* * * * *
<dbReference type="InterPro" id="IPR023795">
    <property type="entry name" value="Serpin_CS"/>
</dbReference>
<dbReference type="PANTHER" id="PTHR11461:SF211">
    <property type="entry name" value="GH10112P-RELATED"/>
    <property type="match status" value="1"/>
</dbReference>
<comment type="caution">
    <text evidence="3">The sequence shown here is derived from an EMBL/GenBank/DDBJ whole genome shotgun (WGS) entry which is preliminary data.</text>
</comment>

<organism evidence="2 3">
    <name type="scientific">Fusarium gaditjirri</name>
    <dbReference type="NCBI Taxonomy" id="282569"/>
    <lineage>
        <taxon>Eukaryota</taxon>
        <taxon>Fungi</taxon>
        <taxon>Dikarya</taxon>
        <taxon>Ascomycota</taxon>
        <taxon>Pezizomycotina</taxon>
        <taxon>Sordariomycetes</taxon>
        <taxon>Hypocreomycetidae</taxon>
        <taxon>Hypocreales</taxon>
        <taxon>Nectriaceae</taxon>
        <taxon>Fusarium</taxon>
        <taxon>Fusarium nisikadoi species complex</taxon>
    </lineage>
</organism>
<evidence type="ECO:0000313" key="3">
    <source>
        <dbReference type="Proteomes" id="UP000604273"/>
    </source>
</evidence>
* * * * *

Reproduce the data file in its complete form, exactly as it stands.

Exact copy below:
<dbReference type="InterPro" id="IPR023795">
    <property type="entry name" value="Serpin_CS"/>
</dbReference>
<dbReference type="PANTHER" id="PTHR11461:SF211">
    <property type="entry name" value="GH10112P-RELATED"/>
    <property type="match status" value="1"/>
</dbReference>
<comment type="caution">
    <text evidence="3">The sequence shown here is derived from an EMBL/GenBank/DDBJ whole genome shotgun (WGS) entry which is preliminary data.</text>
</comment>

<organism evidence="2 3">
    <name type="scientific">Fusarium gaditjirri</name>
    <dbReference type="NCBI Taxonomy" id="282569"/>
    <lineage>
        <taxon>Eukaryota</taxon>
        <taxon>Fungi</taxon>
        <taxon>Dikarya</taxon>
        <taxon>Ascomycota</taxon>
        <taxon>Pezizomycotina</taxon>
        <taxon>Sordariomycetes</taxon>
        <taxon>Hypocreomycetidae</taxon>
        <taxon>Hypocreales</taxon>
        <taxon>Nectriaceae</taxon>
        <taxon>Fusarium</taxon>
        <taxon>Fusarium nisikadoi species complex</taxon>
    </lineage>
</organism>
<evidence type="ECO:0000313" key="3">
    <source>
        <dbReference type="Proteomes" id="UP000604273"/>
    </source>
</evidence>